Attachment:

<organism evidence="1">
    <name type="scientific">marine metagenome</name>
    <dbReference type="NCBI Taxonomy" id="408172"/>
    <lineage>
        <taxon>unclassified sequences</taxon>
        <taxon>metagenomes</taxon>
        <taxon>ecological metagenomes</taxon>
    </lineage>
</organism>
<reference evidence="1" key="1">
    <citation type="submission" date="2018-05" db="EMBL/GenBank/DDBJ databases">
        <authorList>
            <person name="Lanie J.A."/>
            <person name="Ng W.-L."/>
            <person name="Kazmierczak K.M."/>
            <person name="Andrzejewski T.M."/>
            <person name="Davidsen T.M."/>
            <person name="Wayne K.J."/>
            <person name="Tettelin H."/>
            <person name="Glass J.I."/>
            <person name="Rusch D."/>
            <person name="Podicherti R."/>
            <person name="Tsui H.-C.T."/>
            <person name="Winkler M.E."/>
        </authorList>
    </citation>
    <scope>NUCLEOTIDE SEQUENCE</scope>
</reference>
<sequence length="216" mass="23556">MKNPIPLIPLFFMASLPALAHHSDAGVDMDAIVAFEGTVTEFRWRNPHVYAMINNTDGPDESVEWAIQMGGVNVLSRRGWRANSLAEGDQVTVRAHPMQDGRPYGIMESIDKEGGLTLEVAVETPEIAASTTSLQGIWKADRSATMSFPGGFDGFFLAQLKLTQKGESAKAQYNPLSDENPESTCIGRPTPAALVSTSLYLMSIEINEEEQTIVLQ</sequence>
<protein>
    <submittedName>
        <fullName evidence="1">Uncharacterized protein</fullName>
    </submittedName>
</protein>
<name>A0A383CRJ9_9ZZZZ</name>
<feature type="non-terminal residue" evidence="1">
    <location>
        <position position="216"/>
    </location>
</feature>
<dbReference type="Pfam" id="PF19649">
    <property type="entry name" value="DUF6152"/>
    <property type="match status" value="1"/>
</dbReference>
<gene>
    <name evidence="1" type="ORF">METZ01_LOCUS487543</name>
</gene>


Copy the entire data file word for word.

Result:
<organism evidence="1">
    <name type="scientific">marine metagenome</name>
    <dbReference type="NCBI Taxonomy" id="408172"/>
    <lineage>
        <taxon>unclassified sequences</taxon>
        <taxon>metagenomes</taxon>
        <taxon>ecological metagenomes</taxon>
    </lineage>
</organism>
<reference evidence="1" key="1">
    <citation type="submission" date="2018-05" db="EMBL/GenBank/DDBJ databases">
        <authorList>
            <person name="Lanie J.A."/>
            <person name="Ng W.-L."/>
            <person name="Kazmierczak K.M."/>
            <person name="Andrzejewski T.M."/>
            <person name="Davidsen T.M."/>
            <person name="Wayne K.J."/>
            <person name="Tettelin H."/>
            <person name="Glass J.I."/>
            <person name="Rusch D."/>
            <person name="Podicherti R."/>
            <person name="Tsui H.-C.T."/>
            <person name="Winkler M.E."/>
        </authorList>
    </citation>
    <scope>NUCLEOTIDE SEQUENCE</scope>
</reference>
<sequence length="216" mass="23556">MKNPIPLIPLFFMASLPALAHHSDAGVDMDAIVAFEGTVTEFRWRNPHVYAMINNTDGPDESVEWAIQMGGVNVLSRRGWRANSLAEGDQVTVRAHPMQDGRPYGIMESIDKEGGLTLEVAVETPEIAASTTSLQGIWKADRSATMSFPGGFDGFFLAQLKLTQKGESAKAQYNPLSDENPESTCIGRPTPAALVSTSLYLMSIEINEEEQTIVLQ</sequence>
<protein>
    <submittedName>
        <fullName evidence="1">Uncharacterized protein</fullName>
    </submittedName>
</protein>
<name>A0A383CRJ9_9ZZZZ</name>
<feature type="non-terminal residue" evidence="1">
    <location>
        <position position="216"/>
    </location>
</feature>
<dbReference type="Pfam" id="PF19649">
    <property type="entry name" value="DUF6152"/>
    <property type="match status" value="1"/>
</dbReference>
<gene>
    <name evidence="1" type="ORF">METZ01_LOCUS487543</name>
</gene>